- Helping you drive happy

2019 Volkswagen Atlas Review: Efficient People Mover

2019 Volkswagen Atlas
Photo: D.Geraghty
Get the best interest rate
Danny Geraghty
If you want AWD, you’ll have to go for the bigger engine, and that will cost you at the pump

Volkswagen released the all-new Atlas midsize SUV for the 2018 model year, and it’s essentially remained unchanged for 2019. The large three-row family hauler has gotten off to a strong start, selling over 100,000 units globally thanks to its good looks, strong feature set and low starting price.

Looking Good
Perhaps one of its more valuable assets is the Atlas’ looks, sure to please many buyers. It’s a modern, contemporary take on the SUV, with large wheel arches giving it a decidedly beefy stance. The test vehicle I drove came with the $1,960 R-Line package, which includes 20-inch Trenton alloy wheels, R-Line exterior fascia, R-Line exterior badging, R-Line steering wheel and stainless-steel pedals.

All Atlas models feature full LED front lighting, including low beams, high beams, turn signal indicators, daytime running lights and side marker lights. LED taillights are standard on the higher end trims, and I cannot say enough good things about having proper, modern lighting. It’s a real buzzkill to spend a chunk of money on a brand-new vehicle only to discover that (gasp) the automaker decided to use 100-year old incandescent bulbs. Good job, VW!

Photo: D.Geraghty

Two Engine Options
There are two available options to power the Atlas. A 235-hp, 2.0L TSI 4-cylinder engine mated with an 8-speed automatic and front-wheel-drive system handles entry-level duty, while a 3.6L V6 with 276 hp and 266 lb-ft of torque mated to a Tiptronic 4MOTION all-wheel-drive system is optional.

The V6 can propel the Atlas around town just fine but this is no screamer as this crossover weighs quite a bit (2,042 kg). That being said, you can still tow 5,000 lb in the Atlas.  The transmission is smooth enough and the ride is elegant and enjoyable. I did find the size to be a bit of an issue in tight parking spaces but this comes with the package. On several occasions I misjudged the parking and ended up where I didn’t intend to be which is rare, and it might be an indication that the turning radius could be improved.

I do mainly city driving so my observed fuel economy wasn’t all that great at 15.0L/100km. In that respect, I would benefit from the smaller engine; however I fail to see the purpose of owning such a vehicle without all-wheel drive in a country with a winter climate such as ours.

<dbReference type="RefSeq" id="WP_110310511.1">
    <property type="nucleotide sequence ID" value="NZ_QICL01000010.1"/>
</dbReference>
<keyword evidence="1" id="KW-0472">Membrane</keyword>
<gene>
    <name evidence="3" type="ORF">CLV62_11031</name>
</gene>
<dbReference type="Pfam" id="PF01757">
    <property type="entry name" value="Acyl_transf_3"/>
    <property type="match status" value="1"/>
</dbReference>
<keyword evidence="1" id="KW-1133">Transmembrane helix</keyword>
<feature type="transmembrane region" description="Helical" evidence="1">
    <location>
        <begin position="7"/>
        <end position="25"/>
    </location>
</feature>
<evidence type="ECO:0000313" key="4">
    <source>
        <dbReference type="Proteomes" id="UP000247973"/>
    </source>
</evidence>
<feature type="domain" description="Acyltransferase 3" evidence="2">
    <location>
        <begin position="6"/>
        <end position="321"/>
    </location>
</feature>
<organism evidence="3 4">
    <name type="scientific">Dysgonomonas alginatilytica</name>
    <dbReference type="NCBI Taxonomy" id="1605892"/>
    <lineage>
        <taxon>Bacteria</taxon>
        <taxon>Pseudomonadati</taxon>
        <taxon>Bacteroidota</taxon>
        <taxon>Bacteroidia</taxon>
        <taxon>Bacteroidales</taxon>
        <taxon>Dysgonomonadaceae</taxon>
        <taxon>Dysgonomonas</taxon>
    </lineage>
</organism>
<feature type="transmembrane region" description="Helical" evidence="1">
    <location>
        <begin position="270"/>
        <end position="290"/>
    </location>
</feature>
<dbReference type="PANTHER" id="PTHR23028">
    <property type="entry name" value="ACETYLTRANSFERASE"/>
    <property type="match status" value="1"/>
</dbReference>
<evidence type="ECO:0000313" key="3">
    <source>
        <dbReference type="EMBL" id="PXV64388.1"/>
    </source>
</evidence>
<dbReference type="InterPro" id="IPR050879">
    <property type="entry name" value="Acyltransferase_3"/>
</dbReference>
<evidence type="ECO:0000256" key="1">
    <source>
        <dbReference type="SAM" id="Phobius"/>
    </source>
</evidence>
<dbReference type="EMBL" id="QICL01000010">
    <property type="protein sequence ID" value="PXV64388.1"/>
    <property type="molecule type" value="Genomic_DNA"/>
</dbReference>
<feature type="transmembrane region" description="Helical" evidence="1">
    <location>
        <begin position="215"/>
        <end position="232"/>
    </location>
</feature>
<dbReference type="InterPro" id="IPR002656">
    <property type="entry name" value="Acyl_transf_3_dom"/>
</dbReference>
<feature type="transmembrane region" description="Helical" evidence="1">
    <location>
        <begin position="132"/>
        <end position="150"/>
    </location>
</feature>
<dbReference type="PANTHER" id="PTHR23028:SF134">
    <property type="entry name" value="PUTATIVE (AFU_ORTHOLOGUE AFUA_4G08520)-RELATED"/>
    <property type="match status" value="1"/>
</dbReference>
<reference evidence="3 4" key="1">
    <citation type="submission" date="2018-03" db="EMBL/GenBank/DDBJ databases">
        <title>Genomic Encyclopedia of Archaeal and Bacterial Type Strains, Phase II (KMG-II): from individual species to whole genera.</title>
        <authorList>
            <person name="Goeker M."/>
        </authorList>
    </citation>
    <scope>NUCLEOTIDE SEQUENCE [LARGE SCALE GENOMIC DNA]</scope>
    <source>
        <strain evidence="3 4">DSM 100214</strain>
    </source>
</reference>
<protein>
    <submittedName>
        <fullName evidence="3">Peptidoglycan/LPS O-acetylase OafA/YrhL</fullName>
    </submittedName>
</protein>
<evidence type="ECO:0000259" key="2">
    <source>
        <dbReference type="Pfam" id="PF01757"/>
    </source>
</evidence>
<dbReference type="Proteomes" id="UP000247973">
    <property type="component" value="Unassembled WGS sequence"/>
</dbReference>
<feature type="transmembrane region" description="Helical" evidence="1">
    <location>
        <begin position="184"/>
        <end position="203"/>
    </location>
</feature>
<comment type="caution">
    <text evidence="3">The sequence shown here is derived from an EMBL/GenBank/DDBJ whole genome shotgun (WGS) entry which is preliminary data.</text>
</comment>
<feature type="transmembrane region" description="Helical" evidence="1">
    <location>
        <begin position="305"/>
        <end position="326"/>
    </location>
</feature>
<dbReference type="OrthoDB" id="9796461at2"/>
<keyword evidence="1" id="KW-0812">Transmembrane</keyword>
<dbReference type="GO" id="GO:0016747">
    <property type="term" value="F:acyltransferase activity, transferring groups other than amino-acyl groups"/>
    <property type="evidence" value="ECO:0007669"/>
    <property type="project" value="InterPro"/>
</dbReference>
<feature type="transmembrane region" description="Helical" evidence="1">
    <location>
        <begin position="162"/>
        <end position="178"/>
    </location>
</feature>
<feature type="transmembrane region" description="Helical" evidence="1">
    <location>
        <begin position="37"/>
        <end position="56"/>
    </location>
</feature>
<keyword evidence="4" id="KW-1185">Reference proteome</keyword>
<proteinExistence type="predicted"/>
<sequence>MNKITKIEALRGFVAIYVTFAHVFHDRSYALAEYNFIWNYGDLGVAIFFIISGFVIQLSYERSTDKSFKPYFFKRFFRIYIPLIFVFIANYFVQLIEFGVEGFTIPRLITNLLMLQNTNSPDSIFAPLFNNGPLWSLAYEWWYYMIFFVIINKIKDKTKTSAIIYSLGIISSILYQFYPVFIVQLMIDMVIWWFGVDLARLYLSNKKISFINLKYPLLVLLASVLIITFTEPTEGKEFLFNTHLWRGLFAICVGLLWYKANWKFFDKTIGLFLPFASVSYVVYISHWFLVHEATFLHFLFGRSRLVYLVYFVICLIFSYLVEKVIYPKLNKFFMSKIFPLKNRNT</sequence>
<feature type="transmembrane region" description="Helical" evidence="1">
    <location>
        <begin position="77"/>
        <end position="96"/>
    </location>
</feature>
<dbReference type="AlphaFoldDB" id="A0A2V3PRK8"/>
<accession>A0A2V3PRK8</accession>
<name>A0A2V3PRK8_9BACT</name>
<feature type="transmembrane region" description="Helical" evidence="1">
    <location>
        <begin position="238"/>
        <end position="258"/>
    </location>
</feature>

Photo: D.Geraghty

Cavernous Interior
Unlike the now-discontinued Volkswagen Touareg, the Atlas is a six or seven-seater capable of hauling your large family. The interior can be configured with captain’s chairs in the middle row ($625) but this means you lose one seat position. On the other hand, that setup makes entry and exit from the third row a breeze. The operation of the seats is a cinch and can be completed with one hand only. Same with the third-row bench folding operation.

The dash layout is modern and efficient with good control placement. The optional 8.0-inch touchscreen infotainment display is a worthy investment and the extra-large 12.3-inch customizable gauge cluster display for speed, RPMs and other vehicle info is similarly very useful. You can display your navigation route on it and even adjust the size of the gauges. Base models come equipped with a 6.5-inch main infotainment display.

Volkswagen is known for good build quality and tight-feeling interiors, but I found I was encountering just a bit too much hard plastic, making for a somewhat dated feel. The leather-wrapped steering wheel is a treat to put your hands on and the wheel-mounted controls are among my favorite in the industry. The audio and heating controls are very easy and efficient to operate and use proper dials rather than touchscreen buttons. In their constant quest to modernize and one-up the Joneses, some manufacturers have made basic operation of the most rudimentary systems a nightmare, but not Volkswagen.

Photo: D.Geraghty

The Offering
In Canada we have four different trim levels. The entry-level Trendline starts at a very reasonable $36,740 and has 18-inch wheels, a backup camera and front emergency breaking.

Comfortline will run you $41,340 and adds keyless entry and push-button start, the larger 8.0-inch infotainment screen, smartphone integration with Apple CarPlay and Android Auto, remote start three-zone climate control and a power liftgate.  

Highline ($49,940) will add park distance control, a panoramic roof, navigation, power heated exterior mirrors and heated front and rear seats.

Finally, the Execline will comes with 20-inch wheels, park assist, a 12-speaker Fender audio system and the Volkswagen Digital Cockpit for $53,590.

Consult our listing of pre-owned Volskwagen vehicles available in your region of Canada



Photo: D.Geraghty

We like

- Good-looking utility model, with at least some distinctive elements
- Intuitive, easily found commands on the central console and steering wheel
- Easy access to the third row (when with captain’s chairs in second row)
- Highly adjustable instrument cluster
- Updated LED lighting on the nose
- Elegant ride

We like less

- An overdose of cheapish plastic elements inside
- Fuel consumption that will have you forking it over at the pump
- Base engine comes only with front-wheel drive
- Big turning radius might lead you astray

Danny Geraghty
Danny Geraghty
Automotive expert